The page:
Best-selling author A.J. Jacobs is trying to build a family tree of the entire world
He can show President Obama is related to 44 U.S. senators, including Republican Ted Cruz
Jacobs hopes to hold a Global Family Reunion in June 2015
His goal is to break the Guinness Book of World Records for family reunions
Editor’s Note: Kelly Wallace is CNN’s digital correspondent and editor-at-large covering family, career and life. She is a mom of two girls. Read her other columns and follow her reports at CNN Parents and on Twitter.
Not knowing exactly where my ancestors come from has always bothered me. I know my grandparents were born in the United States and believe my great-grandparents were too, but beyond that my family tree is pretty bare.
Adding some leaves and figuring out my family’s origins have been on my life “to do” list for a few decades now and while I still need to do the work, I’m heartened to learn a little bit more about the cousins I never knew I had.
You see, I’m related to President Barack Obama, Albert Einstein, George Clooney, Julia Roberts, and even my fellow CNN colleague Chris Cuomo, co-host of “New Day.”
Really, I am.
The credit for learning about my new-found family connections goes to best-selling author A.J. Jacobs, the guy who lived life according to the Bible for a year for his book “The Year of Living Biblically” and tried every imaginable diet and workout for another book, “Drop Dead Healthy.”
He’s now trying to build a family tree of the entire world (and stage the world’s biggest family reunion – more on that later). His inspiration, he says, came from an email from a man who said he was Jacobs’ 12th cousin.
“I was a little bit creeped out,” Jacobs joked during an interview. “But then it turned out he really was. He had a family tree of 80,000 people on it.”
Jacobs, an editor at large for Esquire magazine and a father of three, said he became obsessed with genealogy, playing around on sites such as Geni.com, WikiTree.com and FamilySearch.com, which he says have “megamonster family trees” with millions of people on them.
He’s also interviewed hundreds of people – from scientists to genealogists to statisticians – and is working with hundreds of volunteers to create the world’s family tree and track down his own cousins.
He learned he’s related to celebrities (Gwyneth Paltrow, Olivia Wilde), current and former presidents (Barack Obama, Bill Clinton, George H.W. Bush), and even a wizard. OK, not a real wizard exactly.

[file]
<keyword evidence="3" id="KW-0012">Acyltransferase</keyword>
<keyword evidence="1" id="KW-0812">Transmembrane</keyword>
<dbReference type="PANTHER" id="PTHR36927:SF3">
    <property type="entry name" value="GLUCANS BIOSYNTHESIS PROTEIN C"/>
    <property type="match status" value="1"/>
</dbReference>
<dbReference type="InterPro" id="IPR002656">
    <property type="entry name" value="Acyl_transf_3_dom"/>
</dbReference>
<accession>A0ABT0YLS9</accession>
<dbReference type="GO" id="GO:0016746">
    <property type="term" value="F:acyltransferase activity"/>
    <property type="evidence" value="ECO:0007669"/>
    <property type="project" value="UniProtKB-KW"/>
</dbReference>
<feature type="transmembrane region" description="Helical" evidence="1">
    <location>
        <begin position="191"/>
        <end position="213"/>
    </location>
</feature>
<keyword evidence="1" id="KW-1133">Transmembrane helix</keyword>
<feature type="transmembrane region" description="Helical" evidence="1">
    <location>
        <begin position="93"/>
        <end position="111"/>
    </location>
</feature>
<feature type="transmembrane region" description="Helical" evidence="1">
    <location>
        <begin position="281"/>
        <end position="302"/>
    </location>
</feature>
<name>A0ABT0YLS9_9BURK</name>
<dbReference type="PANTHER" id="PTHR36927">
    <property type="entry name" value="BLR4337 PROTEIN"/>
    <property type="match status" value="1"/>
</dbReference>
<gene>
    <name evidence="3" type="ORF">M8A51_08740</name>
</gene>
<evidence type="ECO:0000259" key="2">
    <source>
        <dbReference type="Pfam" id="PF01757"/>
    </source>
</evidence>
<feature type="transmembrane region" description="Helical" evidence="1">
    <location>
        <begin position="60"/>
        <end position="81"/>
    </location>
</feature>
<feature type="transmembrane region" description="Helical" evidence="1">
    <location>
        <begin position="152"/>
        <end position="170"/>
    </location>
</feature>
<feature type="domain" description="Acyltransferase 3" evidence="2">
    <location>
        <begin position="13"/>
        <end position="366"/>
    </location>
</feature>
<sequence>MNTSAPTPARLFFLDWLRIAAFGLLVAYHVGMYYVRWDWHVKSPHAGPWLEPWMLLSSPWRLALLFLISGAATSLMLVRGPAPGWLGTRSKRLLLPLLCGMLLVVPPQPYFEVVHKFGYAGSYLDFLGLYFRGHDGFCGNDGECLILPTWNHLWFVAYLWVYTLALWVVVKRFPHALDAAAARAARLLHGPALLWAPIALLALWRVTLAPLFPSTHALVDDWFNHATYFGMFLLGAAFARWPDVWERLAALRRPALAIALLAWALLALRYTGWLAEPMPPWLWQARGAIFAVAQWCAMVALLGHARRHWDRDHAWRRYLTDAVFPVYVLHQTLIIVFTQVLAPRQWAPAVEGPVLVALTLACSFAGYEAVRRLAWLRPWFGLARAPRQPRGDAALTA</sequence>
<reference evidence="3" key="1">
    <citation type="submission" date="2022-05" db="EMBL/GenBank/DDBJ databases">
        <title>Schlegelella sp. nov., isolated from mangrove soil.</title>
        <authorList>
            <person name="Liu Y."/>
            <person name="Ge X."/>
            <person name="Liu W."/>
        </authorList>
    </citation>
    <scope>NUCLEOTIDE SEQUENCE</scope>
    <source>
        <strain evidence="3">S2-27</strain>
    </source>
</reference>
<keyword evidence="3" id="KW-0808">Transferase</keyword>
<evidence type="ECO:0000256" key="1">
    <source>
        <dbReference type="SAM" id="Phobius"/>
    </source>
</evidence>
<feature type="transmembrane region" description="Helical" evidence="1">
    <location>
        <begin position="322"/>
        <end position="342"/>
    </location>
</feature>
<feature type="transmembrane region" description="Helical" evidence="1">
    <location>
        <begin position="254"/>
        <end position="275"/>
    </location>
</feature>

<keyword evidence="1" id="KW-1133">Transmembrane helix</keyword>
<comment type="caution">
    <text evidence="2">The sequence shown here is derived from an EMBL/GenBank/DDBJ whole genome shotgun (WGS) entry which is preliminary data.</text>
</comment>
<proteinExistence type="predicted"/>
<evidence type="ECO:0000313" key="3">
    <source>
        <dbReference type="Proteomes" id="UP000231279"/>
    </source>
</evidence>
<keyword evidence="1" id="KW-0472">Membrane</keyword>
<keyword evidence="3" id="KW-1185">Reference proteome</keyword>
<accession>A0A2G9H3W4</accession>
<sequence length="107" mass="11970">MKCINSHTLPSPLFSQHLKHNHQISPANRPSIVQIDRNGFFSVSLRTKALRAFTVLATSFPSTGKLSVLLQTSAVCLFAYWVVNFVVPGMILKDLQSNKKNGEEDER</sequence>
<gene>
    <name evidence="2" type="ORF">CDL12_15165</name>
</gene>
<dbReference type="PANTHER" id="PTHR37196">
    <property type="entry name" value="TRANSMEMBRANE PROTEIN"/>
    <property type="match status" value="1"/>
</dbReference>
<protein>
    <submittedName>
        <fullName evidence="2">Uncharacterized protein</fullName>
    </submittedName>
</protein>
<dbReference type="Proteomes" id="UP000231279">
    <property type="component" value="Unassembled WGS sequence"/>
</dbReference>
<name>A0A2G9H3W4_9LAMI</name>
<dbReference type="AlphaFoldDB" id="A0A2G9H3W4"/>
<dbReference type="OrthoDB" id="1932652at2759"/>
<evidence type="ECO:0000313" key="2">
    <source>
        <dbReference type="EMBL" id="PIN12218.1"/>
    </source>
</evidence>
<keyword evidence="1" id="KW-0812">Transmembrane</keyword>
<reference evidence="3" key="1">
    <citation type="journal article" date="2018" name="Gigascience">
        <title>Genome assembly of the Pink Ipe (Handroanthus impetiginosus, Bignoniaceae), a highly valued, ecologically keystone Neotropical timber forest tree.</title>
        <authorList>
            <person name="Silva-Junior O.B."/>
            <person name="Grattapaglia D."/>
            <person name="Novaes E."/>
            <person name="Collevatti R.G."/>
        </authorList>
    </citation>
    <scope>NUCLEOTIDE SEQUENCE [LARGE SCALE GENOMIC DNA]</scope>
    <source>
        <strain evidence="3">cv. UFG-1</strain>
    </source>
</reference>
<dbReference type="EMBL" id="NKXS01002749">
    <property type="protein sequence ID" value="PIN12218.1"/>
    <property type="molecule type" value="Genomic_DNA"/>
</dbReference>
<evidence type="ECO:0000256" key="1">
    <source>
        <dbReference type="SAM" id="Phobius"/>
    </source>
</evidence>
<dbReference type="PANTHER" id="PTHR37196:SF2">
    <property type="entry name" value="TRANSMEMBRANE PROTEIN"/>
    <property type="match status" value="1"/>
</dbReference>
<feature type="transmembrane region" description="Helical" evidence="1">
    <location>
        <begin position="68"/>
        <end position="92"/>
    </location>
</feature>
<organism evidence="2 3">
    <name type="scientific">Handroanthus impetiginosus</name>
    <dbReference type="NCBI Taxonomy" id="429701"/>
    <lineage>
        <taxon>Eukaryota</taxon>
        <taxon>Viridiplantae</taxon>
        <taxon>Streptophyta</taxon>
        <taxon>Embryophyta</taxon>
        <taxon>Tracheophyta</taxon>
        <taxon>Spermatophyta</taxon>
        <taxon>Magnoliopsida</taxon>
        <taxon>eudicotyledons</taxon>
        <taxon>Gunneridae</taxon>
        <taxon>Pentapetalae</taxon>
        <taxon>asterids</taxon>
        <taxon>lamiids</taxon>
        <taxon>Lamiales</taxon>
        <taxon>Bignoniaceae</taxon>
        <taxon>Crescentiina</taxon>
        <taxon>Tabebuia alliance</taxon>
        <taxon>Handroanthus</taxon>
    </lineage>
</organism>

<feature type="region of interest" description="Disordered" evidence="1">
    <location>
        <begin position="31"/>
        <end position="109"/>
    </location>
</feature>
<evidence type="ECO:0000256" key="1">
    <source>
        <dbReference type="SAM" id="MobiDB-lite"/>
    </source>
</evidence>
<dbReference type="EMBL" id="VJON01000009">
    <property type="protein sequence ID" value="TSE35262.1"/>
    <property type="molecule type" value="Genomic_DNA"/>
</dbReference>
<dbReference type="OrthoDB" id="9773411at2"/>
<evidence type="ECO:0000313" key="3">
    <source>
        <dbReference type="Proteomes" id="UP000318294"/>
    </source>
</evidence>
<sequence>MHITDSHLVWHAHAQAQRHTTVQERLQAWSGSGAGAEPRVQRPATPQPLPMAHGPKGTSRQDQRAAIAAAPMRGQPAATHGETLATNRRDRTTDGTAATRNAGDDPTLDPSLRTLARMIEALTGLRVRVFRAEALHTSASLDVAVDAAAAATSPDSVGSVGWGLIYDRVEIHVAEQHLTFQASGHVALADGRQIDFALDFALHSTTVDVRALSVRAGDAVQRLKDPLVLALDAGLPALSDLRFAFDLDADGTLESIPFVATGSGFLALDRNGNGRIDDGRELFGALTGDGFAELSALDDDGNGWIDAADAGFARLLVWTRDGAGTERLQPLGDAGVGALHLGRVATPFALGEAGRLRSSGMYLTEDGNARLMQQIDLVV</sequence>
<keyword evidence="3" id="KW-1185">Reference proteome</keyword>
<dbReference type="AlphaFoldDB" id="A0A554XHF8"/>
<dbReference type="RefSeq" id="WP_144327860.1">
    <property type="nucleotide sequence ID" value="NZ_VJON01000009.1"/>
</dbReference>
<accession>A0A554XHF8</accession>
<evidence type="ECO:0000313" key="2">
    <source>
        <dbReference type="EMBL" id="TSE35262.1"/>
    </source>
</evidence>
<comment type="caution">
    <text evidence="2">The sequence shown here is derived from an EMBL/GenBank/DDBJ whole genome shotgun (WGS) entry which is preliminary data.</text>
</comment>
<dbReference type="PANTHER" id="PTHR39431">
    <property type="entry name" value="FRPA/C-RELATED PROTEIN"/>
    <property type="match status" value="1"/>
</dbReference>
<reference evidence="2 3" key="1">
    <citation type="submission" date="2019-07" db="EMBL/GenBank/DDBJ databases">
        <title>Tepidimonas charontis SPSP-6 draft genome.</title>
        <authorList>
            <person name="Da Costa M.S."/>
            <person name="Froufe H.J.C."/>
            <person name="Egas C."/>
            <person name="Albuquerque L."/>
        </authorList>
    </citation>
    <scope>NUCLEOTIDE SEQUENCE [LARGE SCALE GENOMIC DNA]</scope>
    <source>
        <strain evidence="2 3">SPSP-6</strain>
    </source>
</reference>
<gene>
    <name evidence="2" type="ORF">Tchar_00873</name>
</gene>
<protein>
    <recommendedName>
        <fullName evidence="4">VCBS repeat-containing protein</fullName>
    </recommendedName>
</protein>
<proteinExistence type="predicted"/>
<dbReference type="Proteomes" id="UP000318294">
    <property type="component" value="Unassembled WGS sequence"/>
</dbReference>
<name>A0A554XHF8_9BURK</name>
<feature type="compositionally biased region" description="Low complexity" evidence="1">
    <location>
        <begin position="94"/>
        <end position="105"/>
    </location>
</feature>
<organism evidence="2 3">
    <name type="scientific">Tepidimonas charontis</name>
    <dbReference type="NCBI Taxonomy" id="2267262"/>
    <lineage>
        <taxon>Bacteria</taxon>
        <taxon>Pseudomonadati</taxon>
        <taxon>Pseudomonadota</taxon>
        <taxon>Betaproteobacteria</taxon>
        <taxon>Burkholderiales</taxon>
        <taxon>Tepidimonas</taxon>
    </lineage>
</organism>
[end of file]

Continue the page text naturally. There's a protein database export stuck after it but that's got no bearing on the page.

“A.J. Jacobs is my cousin, and I’m his cousin, and we are probably cousins,” said Daniel Radcliffe of “Harry Potter” fame in a video for Jacobs’ project. (Side note: If my daughters learn we’re related to “Harry Potter,” they will fully expect an invitation to Hogwarts!)
(To find out who you are related to, head to GlobalFamilyReunion.com and try to have the names and approximate birth dates of your grandparents and the names of any semi-famous relatives and ancestors handy!)
Jacobs likes to show how some of the people you would never imagine are related actually are. For example, he points to Obama and his 44 cousins in the U.S. Senate, including Republican Sen. Ted Cruz, one of the biggest critics in the Congress of the Obama administration.
Cruz is actually the husband of the President’s 14th cousin once removed.
“Wonder how they’ll take the news?” I asked Jacobs.
“I’m hoping it would nudge people to be a little more open-minded,” he said, admitting to being slightly idealistic. “I don’t think it’s going to cause world peace to break out, but I think it will help. It can’t hurt.”
Now will the Obamas invite the Cruzes for Christmas dinner? And will they invite my family since we are related to the Obamas, too?
“I just love the fact you can take any two people, any two people on the street … and see how they’re related,” said Jacobs, declining to speculate on whether we’ll actually get a holiday invitation from the first family. “And it drives home this extraordinary fact that we all do come from the same ancestors.”
“We are all one big family.”
In that spirit, Jacobs is planning what he calls a Global Family Reunion for June 6, 2015, in New York City. Tell your first and second and third cousins and beyond, because Jacobs is trying to break the Guinness Book of World Records when it comes to family reunions.
The current record is 4,514, he said. “I’m shooting for at least 5,000 at my family reunion.”
I asked Jacobs if he’s worried that the current record holder, a family in France, might get wind of his project and try to top it.
“Listen I am very inclusive. I welcome the competition,” he said. “I want my reunion to have satellite reunions around the world. Maybe they can have their reunion at the same time. I’ve got to give them a call.”
Jacobs’ effort to hold the largest family reunion ever will be the subject of a book he’s writing. The documentary filmmaker Morgan Spurlock, host of CNN’s ‘“Inside Man,” is also making a movie about it. All proceeds from the Global Family Reunion will go to fight Alzheimer’s, a disease that “affects 60 million members of the human family,” he said.
There is one downside to the “we are all related” concept, he conceded. Let’s just say it can get uncomfortable at times, such as when you marry your cousin.
“It did happen to me,” said Jacobs. He and his wife did DNA testing using the site 23andMe.com and learned they are cousins – not second or third cousins but distant cousins nonetheless.
“I think it adds a little spice to the marriage,” said Jacobs with a smile, which seemed to imply that I might stop laughing once he told me more.
“I am sorry to say you are married to your cousin as well,” he said. “You married your cousin, so did everybody watching.”